Initially, the Wolf was a wise councilor of heroes and guide to the volkhvy priests, many of whom are probably descended from him. His power, and the great respect afforded to him resulted in the wolf being the most common of the shapechangers, the being that was most closely associated with them in the popular imagination. But with the coming of the True Confession, the leaders of human society began to regard him as a minion of the netherworld and the forces of Darkness, a harbinger of war, winter, and famine. In their view, he dedicates himself to destroying Light, swallowing the sun, or, at the very least, to devouring the human servitors of light and their livestock. As a result, the Grey Wolf, unlike most other shapechangers, is greatly feared, and virtually never referred to by any endearing epithet. To the Church, he is a servant of Bies (the Devil), to the peasants – he is in league with the netherworldly god Veles, nechist’, and ‘unclean’ beasts like the raven and the lizard. But paradoxically, the Wolf sometimes acts on behalf of divine powers, when he turns on his unholy allies and devours them. Thus, though greatly feared, he is still respected for his power. The wolf is most commonly associated with the male of the species (who is frequently blamed for the theft of women), but female wolf shapechangers are not uncommon, and often attain great power as hunters or practitioners of the arcane arts. In human form, wolves may sport a graying mane, yellow pupils, and oversized yellowing teeth. Unlike most other shapechangers, wolves often live in groups of their kind, dwelling together in forest lair or fortress, and attempting to expand their domain. Nevertheless, scions of such groups are introduced into human society quite frequently, either to promote some long-term purpose of one of their parents, or because their parent or clan lost a power struggle, and is trying to hide their young and keep them from harm. In the wild, the word of the flock leader is law, but within human society, the path of the lone wolf is a common one. Wolves know themselves to be feared and hated outsiders, and they either hide their true nature in order to survive, or relish their marginal status. Wolves thus commonly assume the heathen station, though they are just as often ruffians, vagabonds, or persons-at-arms, and less often, boyars, peasants, or scribes. Whatever the case, they are driven to live and act in accordance with their nature, and hate pretense, false modesty, and hypocrisy above all vices. Those wolves that long for structure and belonging typically join (or are placed onto) the retinue of princes or boyars as soldiers, enforcers, scouts, or magical advisors. But a wolf shapechanger will never entirely feel at home in cities and villages, and will always long to return to his or her own kind. No matter how much you feed a wolf, the peasants say, he is always looking toward the forest. Given their difficult and dissident lifestyle, wolves are obviously not without their vices. They tend to exhibit selfish, greedy, bloodthirsty, and gluttonous behavior, and that can often lead to their downfall. They often rely on others to attain their goals and to ease their integration into society, and these others often turn out to be unscrupulous manipulators who exploit the wolf’s disadvantages to the fullest extent possible. Wolf shapechangers sometimes have difficulty controlling their appetite. Alden Gravenitch, who admitted to being one immediately upon joining the party once attacked a householder in order to take his cow, and ended up eating him. Wolf shapechangers also frighten livestock. It was initially difficult for Alden to get his friend Fedor's horse to allow him to ride it. Lokan, who also recently came out as a wolf shapechanger, frightened lifestock at the Holy Veil monastery without even transforming into hybrid form. The wolf shapechanger is also known as a volkolak.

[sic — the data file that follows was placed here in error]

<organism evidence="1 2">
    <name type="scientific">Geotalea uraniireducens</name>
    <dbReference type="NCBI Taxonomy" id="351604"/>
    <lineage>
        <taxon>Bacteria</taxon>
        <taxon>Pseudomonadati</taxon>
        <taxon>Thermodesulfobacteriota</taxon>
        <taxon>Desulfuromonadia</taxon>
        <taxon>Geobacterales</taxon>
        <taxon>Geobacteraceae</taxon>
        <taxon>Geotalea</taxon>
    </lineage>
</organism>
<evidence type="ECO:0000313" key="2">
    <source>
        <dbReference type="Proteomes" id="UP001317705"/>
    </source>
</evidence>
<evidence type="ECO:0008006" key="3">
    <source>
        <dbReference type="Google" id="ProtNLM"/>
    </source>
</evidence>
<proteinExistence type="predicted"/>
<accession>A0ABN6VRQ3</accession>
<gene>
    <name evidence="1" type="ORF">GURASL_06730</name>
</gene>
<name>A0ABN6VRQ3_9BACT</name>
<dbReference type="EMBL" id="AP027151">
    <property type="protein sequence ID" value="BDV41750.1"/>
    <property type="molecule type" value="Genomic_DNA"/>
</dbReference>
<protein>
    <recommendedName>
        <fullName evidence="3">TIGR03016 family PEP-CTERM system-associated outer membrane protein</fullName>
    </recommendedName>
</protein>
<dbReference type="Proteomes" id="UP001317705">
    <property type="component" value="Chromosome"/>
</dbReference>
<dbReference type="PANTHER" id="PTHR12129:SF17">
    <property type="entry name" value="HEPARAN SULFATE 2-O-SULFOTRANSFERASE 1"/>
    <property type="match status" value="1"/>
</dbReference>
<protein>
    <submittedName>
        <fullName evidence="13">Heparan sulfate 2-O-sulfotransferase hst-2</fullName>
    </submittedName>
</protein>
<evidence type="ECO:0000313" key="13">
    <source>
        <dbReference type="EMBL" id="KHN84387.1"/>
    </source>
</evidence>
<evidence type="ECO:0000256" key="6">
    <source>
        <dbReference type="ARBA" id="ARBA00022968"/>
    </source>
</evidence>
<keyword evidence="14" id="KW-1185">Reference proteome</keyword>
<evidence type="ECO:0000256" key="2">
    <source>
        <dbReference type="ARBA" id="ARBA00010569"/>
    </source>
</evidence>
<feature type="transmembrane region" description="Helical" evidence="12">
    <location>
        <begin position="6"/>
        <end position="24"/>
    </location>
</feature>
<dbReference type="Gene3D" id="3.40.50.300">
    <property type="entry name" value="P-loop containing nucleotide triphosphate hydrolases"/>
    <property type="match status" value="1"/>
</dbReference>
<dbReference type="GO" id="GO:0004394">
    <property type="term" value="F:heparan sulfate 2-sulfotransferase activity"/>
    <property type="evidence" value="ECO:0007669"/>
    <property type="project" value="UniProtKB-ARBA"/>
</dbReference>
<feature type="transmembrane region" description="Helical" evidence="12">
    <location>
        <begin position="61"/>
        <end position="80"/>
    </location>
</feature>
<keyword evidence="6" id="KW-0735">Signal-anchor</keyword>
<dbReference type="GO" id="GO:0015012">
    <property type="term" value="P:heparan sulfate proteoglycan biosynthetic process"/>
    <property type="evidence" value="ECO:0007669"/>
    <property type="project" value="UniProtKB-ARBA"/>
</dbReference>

Facial and body hair, sharpened canines, yellow eyes, large ears in human form
Civilization and Culture